A colleague (Sue Parsons) gave me a book three years ago and I finally got around to reading it over the last week. A Frame for Understanding Poverty by Payne is an intriguing read, exploring the role that class plays in student success. I will hit several of her key points in subsequent blogs, but the one I would like to discuss today is related to language.
Payne (citing Joos) says that all languages have five different registers or discourse patterns: frozen, formal, consultative, casual and intimate. She argues that formal language is predominant in higher education. In the register of formal language we use complete sentences, choose words deliberately and construct patterns that get right to the point. It is a language that is part of the middle class and in particular part of professionals that belong to the middle class. It is also a language or register (according to Payne) that is distinctly absent from the poverty class. Students that come to us with a background of poverty primarily use casual language to discuss ideas. Casual language is usually restricted to a very small vocabulary (400-800 words), is heavily augmented with non verbal cues, and follows an elliptical pattern that often goes round and round before a point is established.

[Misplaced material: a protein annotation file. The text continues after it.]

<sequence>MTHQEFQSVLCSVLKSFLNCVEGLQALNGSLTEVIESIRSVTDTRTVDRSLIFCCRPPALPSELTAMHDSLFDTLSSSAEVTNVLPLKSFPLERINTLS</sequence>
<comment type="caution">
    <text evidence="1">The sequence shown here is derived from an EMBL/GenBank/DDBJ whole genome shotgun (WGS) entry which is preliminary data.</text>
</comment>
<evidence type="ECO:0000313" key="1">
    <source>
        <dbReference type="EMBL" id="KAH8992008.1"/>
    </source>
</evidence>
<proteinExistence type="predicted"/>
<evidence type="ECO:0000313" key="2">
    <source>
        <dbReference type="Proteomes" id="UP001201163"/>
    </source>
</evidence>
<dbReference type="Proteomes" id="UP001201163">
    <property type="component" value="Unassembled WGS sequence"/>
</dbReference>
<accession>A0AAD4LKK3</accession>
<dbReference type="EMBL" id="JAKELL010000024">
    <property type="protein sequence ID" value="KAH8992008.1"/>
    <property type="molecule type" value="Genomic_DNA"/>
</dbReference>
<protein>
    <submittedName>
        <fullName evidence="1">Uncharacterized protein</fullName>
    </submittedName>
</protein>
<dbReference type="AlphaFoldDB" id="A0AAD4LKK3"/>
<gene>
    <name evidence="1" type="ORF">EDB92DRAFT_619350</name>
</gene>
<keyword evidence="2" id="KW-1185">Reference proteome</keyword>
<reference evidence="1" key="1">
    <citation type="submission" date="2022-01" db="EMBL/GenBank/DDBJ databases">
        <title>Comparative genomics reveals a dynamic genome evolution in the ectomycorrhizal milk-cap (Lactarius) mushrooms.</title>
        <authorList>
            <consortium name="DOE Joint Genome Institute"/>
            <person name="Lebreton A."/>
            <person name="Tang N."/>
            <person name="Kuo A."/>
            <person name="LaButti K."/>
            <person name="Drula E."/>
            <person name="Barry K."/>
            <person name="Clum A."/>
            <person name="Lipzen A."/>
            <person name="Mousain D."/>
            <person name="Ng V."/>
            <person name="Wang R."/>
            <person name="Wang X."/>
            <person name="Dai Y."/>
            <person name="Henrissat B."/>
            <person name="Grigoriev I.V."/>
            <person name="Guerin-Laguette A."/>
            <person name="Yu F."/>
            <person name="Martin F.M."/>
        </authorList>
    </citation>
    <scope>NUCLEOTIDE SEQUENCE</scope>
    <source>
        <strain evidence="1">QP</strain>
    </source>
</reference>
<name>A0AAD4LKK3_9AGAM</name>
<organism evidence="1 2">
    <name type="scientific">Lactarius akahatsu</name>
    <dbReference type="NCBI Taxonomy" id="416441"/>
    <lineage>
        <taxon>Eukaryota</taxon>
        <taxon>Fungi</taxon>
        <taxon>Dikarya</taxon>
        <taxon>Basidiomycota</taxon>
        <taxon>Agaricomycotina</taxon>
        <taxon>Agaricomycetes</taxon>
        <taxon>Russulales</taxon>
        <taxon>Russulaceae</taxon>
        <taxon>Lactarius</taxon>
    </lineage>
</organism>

Q: If this is the case, and I believe it is, how do we address this as educators? How do we make higher ed accessible to students with limited formal register skills without compromising the integrity of our curriculum?